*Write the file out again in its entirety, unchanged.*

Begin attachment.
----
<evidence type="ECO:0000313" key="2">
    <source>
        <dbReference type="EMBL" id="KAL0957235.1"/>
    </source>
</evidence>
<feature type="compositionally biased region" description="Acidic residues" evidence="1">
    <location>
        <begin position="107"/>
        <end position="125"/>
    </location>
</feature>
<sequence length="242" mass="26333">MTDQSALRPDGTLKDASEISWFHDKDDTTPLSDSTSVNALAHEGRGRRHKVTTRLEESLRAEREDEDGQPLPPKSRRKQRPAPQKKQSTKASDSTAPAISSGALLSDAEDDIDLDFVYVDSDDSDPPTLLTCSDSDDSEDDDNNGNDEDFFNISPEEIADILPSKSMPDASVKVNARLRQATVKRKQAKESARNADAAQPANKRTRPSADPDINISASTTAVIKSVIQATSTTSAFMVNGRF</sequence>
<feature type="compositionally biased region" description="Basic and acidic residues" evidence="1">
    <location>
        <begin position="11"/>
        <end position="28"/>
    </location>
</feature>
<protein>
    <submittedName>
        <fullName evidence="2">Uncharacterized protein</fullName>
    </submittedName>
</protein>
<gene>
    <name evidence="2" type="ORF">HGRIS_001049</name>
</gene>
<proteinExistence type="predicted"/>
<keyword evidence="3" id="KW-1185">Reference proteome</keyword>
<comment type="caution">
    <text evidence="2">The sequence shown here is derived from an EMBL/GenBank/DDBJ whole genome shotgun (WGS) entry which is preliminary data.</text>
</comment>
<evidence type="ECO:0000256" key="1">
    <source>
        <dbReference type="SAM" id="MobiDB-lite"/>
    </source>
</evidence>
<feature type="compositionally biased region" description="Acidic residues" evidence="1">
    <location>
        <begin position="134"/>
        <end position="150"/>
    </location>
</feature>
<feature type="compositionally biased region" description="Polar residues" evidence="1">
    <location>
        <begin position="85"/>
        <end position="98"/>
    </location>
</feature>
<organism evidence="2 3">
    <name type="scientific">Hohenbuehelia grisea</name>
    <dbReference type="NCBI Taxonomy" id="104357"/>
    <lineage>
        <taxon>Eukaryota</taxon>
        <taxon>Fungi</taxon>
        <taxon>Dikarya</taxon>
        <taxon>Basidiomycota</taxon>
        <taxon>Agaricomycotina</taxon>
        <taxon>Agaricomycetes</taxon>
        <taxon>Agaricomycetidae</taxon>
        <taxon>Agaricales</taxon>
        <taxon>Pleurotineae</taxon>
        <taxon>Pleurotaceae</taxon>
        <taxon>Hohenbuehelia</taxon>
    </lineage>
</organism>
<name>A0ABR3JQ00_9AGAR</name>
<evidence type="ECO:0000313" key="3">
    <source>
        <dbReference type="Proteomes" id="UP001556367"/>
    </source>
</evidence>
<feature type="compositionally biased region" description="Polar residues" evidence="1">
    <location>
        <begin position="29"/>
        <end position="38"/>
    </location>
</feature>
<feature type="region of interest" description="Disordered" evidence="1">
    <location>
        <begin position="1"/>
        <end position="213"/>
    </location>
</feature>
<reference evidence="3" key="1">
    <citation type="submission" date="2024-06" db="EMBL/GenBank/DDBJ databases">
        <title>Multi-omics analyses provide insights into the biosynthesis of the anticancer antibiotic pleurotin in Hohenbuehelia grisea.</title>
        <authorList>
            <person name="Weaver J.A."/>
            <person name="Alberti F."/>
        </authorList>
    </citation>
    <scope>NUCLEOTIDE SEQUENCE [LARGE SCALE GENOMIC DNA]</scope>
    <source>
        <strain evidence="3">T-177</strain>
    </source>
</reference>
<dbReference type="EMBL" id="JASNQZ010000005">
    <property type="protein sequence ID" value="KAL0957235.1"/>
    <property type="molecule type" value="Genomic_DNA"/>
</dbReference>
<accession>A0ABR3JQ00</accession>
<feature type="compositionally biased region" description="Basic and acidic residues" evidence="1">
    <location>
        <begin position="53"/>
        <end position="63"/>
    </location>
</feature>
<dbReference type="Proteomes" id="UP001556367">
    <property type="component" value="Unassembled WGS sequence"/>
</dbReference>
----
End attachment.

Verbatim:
<evidence type="ECO:0000313" key="2">
    <source>
        <dbReference type="EMBL" id="KAL0957235.1"/>
    </source>
</evidence>
<feature type="compositionally biased region" description="Acidic residues" evidence="1">
    <location>
        <begin position="107"/>
        <end position="125"/>
    </location>
</feature>
<sequence length="242" mass="26333">MTDQSALRPDGTLKDASEISWFHDKDDTTPLSDSTSVNALAHEGRGRRHKVTTRLEESLRAEREDEDGQPLPPKSRRKQRPAPQKKQSTKASDSTAPAISSGALLSDAEDDIDLDFVYVDSDDSDPPTLLTCSDSDDSEDDDNNGNDEDFFNISPEEIADILPSKSMPDASVKVNARLRQATVKRKQAKESARNADAAQPANKRTRPSADPDINISASTTAVIKSVIQATSTTSAFMVNGRF</sequence>
<feature type="compositionally biased region" description="Basic and acidic residues" evidence="1">
    <location>
        <begin position="11"/>
        <end position="28"/>
    </location>
</feature>
<protein>
    <submittedName>
        <fullName evidence="2">Uncharacterized protein</fullName>
    </submittedName>
</protein>
<gene>
    <name evidence="2" type="ORF">HGRIS_001049</name>
</gene>
<proteinExistence type="predicted"/>
<keyword evidence="3" id="KW-1185">Reference proteome</keyword>
<comment type="caution">
    <text evidence="2">The sequence shown here is derived from an EMBL/GenBank/DDBJ whole genome shotgun (WGS) entry which is preliminary data.</text>
</comment>
<evidence type="ECO:0000256" key="1">
    <source>
        <dbReference type="SAM" id="MobiDB-lite"/>
    </source>
</evidence>
<feature type="compositionally biased region" description="Acidic residues" evidence="1">
    <location>
        <begin position="134"/>
        <end position="150"/>
    </location>
</feature>
<feature type="compositionally biased region" description="Polar residues" evidence="1">
    <location>
        <begin position="85"/>
        <end position="98"/>
    </location>
</feature>
<organism evidence="2 3">
    <name type="scientific">Hohenbuehelia grisea</name>
    <dbReference type="NCBI Taxonomy" id="104357"/>
    <lineage>
        <taxon>Eukaryota</taxon>
        <taxon>Fungi</taxon>
        <taxon>Dikarya</taxon>
        <taxon>Basidiomycota</taxon>
        <taxon>Agaricomycotina</taxon>
        <taxon>Agaricomycetes</taxon>
        <taxon>Agaricomycetidae</taxon>
        <taxon>Agaricales</taxon>
        <taxon>Pleurotineae</taxon>
        <taxon>Pleurotaceae</taxon>
        <taxon>Hohenbuehelia</taxon>
    </lineage>
</organism>
<name>A0ABR3JQ00_9AGAR</name>
<evidence type="ECO:0000313" key="3">
    <source>
        <dbReference type="Proteomes" id="UP001556367"/>
    </source>
</evidence>
<feature type="compositionally biased region" description="Polar residues" evidence="1">
    <location>
        <begin position="29"/>
        <end position="38"/>
    </location>
</feature>
<feature type="region of interest" description="Disordered" evidence="1">
    <location>
        <begin position="1"/>
        <end position="213"/>
    </location>
</feature>
<reference evidence="3" key="1">
    <citation type="submission" date="2024-06" db="EMBL/GenBank/DDBJ databases">
        <title>Multi-omics analyses provide insights into the biosynthesis of the anticancer antibiotic pleurotin in Hohenbuehelia grisea.</title>
        <authorList>
            <person name="Weaver J.A."/>
            <person name="Alberti F."/>
        </authorList>
    </citation>
    <scope>NUCLEOTIDE SEQUENCE [LARGE SCALE GENOMIC DNA]</scope>
    <source>
        <strain evidence="3">T-177</strain>
    </source>
</reference>
<dbReference type="EMBL" id="JASNQZ010000005">
    <property type="protein sequence ID" value="KAL0957235.1"/>
    <property type="molecule type" value="Genomic_DNA"/>
</dbReference>
<accession>A0ABR3JQ00</accession>
<feature type="compositionally biased region" description="Basic and acidic residues" evidence="1">
    <location>
        <begin position="53"/>
        <end position="63"/>
    </location>
</feature>
<dbReference type="Proteomes" id="UP001556367">
    <property type="component" value="Unassembled WGS sequence"/>
</dbReference>